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Saturday, February 13, 2010

How does the operating system does its job when the storage media are removable ?

Major OS jobs are to manage physical devices and to present a virtual machine abstraction to applications.Most operating system handles removable disks almost exactly as they do the fixed disks.A new cartridge is formatted and an empty file system is generated on the disk.

Tapes are often handled differently. Tapes are presented as a raw storage medium, i.e., an application does not not open a file on the tape, it opens the whole tape drive as a raw device.Usually the tape drive is reserved for the exclusive use of that application. The operating system does not provide file-system services when tape drive is presented as a raw device.Since the OS does not provide file system services, the application must decide how to use the array of blocks. Since every application makes up its own rules for how to organize a tape, a tape full of data can generally only be used by the program that created it.

The basic operations of tape drives differ from the operations of disk drive.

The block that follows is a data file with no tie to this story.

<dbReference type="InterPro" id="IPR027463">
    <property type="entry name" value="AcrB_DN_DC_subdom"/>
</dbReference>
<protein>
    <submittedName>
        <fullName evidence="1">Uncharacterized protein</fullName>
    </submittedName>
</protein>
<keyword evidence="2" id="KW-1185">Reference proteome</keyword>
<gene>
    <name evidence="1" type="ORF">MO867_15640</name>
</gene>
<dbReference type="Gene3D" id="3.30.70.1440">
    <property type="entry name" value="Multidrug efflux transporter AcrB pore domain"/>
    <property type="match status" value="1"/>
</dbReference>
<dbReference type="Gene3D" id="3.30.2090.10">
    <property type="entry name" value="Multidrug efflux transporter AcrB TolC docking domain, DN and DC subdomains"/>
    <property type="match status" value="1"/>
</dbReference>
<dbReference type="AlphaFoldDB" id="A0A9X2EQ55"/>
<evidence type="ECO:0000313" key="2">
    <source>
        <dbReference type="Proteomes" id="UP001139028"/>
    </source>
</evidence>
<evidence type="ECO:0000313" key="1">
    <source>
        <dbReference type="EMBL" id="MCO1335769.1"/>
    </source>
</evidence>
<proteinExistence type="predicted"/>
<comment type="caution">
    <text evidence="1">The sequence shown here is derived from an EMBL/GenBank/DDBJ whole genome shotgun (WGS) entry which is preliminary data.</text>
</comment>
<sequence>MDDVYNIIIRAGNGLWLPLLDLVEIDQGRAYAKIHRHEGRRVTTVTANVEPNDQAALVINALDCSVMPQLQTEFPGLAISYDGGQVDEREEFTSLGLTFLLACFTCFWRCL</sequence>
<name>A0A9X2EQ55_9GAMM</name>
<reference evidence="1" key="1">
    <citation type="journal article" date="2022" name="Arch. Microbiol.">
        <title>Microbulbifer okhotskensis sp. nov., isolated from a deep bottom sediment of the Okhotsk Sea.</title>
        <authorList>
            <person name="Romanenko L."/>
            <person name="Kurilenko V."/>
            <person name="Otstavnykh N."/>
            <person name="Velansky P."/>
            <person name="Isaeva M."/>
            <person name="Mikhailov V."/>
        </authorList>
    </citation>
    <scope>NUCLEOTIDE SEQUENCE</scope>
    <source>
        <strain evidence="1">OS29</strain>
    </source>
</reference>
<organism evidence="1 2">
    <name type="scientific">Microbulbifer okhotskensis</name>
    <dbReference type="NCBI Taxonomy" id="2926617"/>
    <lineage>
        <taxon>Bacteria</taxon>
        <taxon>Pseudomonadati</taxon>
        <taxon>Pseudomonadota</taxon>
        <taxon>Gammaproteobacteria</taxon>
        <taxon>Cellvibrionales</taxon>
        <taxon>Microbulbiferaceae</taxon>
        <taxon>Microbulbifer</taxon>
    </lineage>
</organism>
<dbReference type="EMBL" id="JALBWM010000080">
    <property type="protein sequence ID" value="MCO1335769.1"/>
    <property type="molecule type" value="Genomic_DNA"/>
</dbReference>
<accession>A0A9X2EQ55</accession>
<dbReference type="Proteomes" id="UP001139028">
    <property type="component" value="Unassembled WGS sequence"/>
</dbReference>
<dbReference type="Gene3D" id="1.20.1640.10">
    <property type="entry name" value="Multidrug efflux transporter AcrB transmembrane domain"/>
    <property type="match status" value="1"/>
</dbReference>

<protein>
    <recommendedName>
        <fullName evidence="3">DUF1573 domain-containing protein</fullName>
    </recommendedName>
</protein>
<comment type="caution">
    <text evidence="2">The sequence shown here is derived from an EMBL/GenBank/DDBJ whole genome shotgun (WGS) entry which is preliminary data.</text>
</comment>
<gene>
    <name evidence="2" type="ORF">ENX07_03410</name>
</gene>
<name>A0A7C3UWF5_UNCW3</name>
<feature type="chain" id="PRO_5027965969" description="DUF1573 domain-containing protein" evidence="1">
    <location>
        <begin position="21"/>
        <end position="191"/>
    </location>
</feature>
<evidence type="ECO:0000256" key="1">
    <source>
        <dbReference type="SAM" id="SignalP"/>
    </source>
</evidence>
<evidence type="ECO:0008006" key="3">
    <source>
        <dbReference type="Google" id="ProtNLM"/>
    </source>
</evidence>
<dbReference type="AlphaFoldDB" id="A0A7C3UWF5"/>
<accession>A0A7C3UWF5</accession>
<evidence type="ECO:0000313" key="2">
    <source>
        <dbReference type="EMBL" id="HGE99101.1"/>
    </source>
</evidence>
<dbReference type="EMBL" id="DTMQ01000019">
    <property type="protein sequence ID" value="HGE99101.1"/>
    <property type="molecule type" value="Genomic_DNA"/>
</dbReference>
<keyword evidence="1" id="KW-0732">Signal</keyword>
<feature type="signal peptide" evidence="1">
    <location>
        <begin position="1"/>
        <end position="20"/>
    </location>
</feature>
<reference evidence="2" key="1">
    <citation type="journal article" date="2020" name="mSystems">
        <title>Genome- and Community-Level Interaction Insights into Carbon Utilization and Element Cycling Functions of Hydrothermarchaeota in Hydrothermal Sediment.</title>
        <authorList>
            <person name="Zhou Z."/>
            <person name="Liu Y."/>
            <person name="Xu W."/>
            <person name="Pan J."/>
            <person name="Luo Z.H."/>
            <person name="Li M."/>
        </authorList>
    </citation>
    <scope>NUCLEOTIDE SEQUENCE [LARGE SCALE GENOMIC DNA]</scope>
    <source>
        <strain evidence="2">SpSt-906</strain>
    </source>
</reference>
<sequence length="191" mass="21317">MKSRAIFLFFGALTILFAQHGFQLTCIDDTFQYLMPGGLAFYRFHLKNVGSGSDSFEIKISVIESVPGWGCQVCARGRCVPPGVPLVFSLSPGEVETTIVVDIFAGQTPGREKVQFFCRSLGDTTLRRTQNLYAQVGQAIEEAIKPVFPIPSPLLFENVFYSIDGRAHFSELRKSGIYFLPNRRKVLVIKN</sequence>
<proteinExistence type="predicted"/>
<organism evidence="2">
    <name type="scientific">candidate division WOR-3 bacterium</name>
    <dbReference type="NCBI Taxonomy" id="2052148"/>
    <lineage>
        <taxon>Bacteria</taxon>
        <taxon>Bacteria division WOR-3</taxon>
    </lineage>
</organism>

* locate positions the tape to a specific logical block, not an entire track (corresponds to seek).
* read position operation returns the logical block number where the tape head is.
* The space operation enables relative motion.

Tape drives are “append-only” devices; updating a block in the middle of the tape also effectively erases everything beyond that block. An EOT (End of tape) mark is placed after a block that is written.

The issue of naming files on removable media is especially difficult when we want to write data on a removable cartridge on one computer, and then use the cartridge in another computer. Contemporary OS generally leave the name space problem
unsolved for removable media, and depend on applications and users to figure out how to access and interpret the data. Some kinds of removable media (e.g., CDs) are so well standardized that all computers use them the same way.

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